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Mo's Seafood and Chowder is an Oregon institution: It's been around for longer than I have and is now run by the fourth generation

SUBMITTED PHOTOS: MO'S RESTAURANT - Mo's Original is located on the waterfront in Newport.For many Oregonians a trip to the beach isn't complete without a visit to Mo's for chowder or fish and chips. Mo's Seafood and Chowder is an Oregon institution: It's been around for longer than I have and is now run by the fourth generation.

Mo's was founded by Mohava "Mo" Marie Niemi. She began her career in the restaurant business in 1940, when she and her father bought the old Bay Haven Inn on the Newport waterfront. They sold that business in 1946, and Mo joined her friend Freddy Kent to open Freddie and Mo's. When Freddy became ill, Mo bought him out and the restaurant continued as Mo's. She was a hardworking, newly divorced mother of two, and she found it necessary to work two jobs. Her second job was as an announcer and talk show host at the local radio station, a job she continued until the mid-1970s.

Mo married a second time to Kaino "Dutch" Niemi, a Finnish fisherman. The couple spent 36 happy years together, and Dutch's lucrative fishing business is credited with helping make ends meet at the restaurant. But it was Mo's warm and hospitable personality that brought guests back again and again. According to her great-granddaughter Gabrielle McEntee the greatest legacy she left was the work ethic she instilled in her family.

Mo's is celebrating its 70th anniversary this year and marking the occasion by hosting Mo's 70 Mile Ride, a family-friendly bike ride from the original Mo's in Newport to the Lincoln City location, then, back to Newport for a party featuring food, entertainment and live music at the original Mo's (622 S.W. Bay Blvd. in Newport). The event is a benefit for Lincoln County School District's Homeless Education & Literacy Project (HELP).

SUBMITTED PHOTO: MO'S RESTAURANT - For many Oregonians, a trip to the beach isn't complete without eating a bowl of Mo's clam chowder.

According to Oregonrides.com, the 70-plus mile route will follow the historic Newport Bayfront and the Yaquina River upstream. You will ride on back country, low traffic roads where the terrain is rolling; along rivers, streams and towering trees and then come out along the beautiful Oregon Coast. You get a quick stop to refuel at Mo's on the Beach in Lincoln City before heading south along Hwy. 101 with its breathtaking views of the ocean before you venture onto Otter Crest Loop, a hidden gem for cyclists along the Oregon Coast. Next stop: Mo's West located at Devil's Punchbowl. Then continue through Beverly Beach, historic Nye Beach and the mouth of the Yaquina River where it meets the mighty Pacific, follow along under the Yaquina Bridge and back to Mo's Original for the finish party.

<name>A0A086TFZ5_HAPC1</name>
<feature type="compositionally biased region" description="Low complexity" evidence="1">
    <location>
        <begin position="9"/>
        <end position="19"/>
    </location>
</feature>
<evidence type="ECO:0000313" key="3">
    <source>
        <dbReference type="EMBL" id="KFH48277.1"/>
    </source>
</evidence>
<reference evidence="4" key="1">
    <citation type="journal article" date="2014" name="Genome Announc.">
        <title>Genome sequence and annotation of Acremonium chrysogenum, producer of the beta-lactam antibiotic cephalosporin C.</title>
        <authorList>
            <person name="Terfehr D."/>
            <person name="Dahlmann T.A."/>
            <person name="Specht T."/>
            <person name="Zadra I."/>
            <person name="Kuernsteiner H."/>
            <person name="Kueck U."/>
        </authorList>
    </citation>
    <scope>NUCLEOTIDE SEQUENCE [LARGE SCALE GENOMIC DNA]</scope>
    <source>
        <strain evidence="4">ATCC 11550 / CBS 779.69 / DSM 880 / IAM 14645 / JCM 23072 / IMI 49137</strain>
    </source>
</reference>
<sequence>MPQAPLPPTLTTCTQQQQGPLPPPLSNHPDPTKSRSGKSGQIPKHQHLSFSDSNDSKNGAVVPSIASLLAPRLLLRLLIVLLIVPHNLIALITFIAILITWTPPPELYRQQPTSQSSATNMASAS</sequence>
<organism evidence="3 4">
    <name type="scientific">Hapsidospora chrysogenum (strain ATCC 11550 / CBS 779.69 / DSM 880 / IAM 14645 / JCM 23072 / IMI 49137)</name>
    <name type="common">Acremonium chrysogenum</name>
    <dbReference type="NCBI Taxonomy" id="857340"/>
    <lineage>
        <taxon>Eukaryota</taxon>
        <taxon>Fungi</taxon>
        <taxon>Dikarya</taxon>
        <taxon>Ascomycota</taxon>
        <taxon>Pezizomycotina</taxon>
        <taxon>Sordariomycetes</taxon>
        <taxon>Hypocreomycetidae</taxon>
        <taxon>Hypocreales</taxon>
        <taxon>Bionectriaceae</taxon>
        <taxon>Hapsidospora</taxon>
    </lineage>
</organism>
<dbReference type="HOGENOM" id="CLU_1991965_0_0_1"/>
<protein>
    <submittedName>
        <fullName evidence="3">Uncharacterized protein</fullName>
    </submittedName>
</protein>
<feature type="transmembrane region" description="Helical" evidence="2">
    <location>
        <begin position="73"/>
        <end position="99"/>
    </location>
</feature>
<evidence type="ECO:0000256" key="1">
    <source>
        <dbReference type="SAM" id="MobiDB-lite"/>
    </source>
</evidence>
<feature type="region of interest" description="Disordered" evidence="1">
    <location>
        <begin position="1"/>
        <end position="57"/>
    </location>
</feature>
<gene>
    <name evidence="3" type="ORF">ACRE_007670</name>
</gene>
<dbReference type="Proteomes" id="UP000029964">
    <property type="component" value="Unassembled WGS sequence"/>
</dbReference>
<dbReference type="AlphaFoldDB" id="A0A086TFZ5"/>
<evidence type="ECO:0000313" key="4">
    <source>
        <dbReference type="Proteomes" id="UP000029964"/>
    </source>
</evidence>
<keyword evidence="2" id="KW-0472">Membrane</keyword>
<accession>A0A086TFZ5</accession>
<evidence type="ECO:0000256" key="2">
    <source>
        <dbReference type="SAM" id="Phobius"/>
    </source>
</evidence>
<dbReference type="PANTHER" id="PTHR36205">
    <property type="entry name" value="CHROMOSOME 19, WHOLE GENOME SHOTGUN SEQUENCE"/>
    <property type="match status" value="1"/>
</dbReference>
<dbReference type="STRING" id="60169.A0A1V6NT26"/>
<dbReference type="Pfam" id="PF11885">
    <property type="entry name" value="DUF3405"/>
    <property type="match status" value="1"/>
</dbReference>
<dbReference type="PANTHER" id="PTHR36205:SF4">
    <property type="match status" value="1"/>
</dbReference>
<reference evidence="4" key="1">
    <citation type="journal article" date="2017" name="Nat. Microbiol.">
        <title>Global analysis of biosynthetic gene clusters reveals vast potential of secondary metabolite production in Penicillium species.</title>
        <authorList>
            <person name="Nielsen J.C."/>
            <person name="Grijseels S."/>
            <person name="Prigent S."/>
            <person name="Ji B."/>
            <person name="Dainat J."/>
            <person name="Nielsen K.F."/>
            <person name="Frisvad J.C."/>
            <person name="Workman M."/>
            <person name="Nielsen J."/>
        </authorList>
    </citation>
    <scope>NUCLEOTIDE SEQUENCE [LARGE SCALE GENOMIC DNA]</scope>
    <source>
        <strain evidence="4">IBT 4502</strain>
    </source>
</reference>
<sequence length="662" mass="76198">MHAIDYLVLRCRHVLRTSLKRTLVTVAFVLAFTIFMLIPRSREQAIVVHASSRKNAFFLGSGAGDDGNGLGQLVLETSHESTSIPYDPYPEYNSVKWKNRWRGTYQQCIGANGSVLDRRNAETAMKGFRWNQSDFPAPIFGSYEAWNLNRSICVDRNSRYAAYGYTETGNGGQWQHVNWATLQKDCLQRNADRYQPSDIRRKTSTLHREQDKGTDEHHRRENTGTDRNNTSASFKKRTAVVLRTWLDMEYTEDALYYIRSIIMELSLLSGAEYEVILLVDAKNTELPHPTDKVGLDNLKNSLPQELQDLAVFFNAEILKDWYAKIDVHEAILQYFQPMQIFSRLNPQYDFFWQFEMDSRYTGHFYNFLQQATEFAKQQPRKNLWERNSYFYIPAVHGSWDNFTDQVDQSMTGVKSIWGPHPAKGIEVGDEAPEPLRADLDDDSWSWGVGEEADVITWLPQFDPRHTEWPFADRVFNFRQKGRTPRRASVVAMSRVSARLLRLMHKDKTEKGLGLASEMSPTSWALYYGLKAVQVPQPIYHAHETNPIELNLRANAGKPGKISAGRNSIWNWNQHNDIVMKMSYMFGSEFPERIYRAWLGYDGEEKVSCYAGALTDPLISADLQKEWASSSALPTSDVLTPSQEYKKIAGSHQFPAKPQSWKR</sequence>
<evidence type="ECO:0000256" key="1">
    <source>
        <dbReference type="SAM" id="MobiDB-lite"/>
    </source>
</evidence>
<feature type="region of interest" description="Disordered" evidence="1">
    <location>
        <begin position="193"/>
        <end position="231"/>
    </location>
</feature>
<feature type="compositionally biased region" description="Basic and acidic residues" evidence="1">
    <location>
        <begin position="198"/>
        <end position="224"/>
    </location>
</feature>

For those wishing a shorter ride sign up for the "Just a Cup" family ride. It's just 21 miles out and back, starting at Mo's Original on the historic Newport Bayfront and running upstream along the Yaquina River to the Paddle Park. This ride is mostly flat with a nice wide shoulder, remarkable views and opportunities to view sea lions, bald eagles and other wildlife.

Cost for the 70 Mile Ride is $45 per rider, or $55 if you register the day of the event. The family ride is $25 per person, with kids 17 and younger admitted for free. Visit oregonride.com or call 541-265-9916 for complete details and to register.

Mo's Clam Chowder was a featured entrée at the first luncheon ever held at the Smithsonian Institute, which celebrated "Best American Regional Foods." Even with a good recipe like this from Epicurious, you won't be able to replicate the exact creamy goodness of a bowl of Mo's chowder, but give it a try. It will tide you over until you can order a bowl at the 70 Mile Ride.

Bon Appetit! Make eating an adventure!

Mo's Clam Chowder

Makes 8 servings

4 slices bacon

1 onion, diced

3 6-ounce cans clams, with juice

5 medium potatoes, peeled and chopped into bite-size pieces

4 teaspoons flour

Salt and pepper

1 teaspoon lemon pepper

1 teaspoon dried parsley

4 cups whole milk

1 1/2 cups water

In a large pot sauté the bacon slices until cooked through, about 5 minutes. Remove them from the pan. In the bacon grease sauté the onions with a pinch of salt and cook them for about 5 minutes. Add the potatoes to the onions as well as the flour and stir the flour well. Cook the potatoes for about 10-12 minutes until they start to soften. Season the potatoes with salt, pepper, lemon pepper and parsley. You may crumble the cooked bacon and return it to the pan if desired but Mo's doesn't keep it in the soup, just as a flavoring. (You could also reserve the crumbled bacon to garnish the finished soup.)

Pour the milk and water into the pan and bring to a boil. Reduce the heat to medium and cover with a lid. Continue to cook for about 15 minutes or until the potatoes are tender. Ladle the soup into individual bowls and serve with a dollop of butter and a sprinkle of paprika.

Adapted from Epicurious.com, Sept. 2015.

Randall welcomes your food questions and research suggestions. She can be reached at 503-636-1281 ext. 100 or by email at This email address is being protected from spambots. You need JavaScript enabled to view it.. Follow her on Twitter @barbrandallfood.

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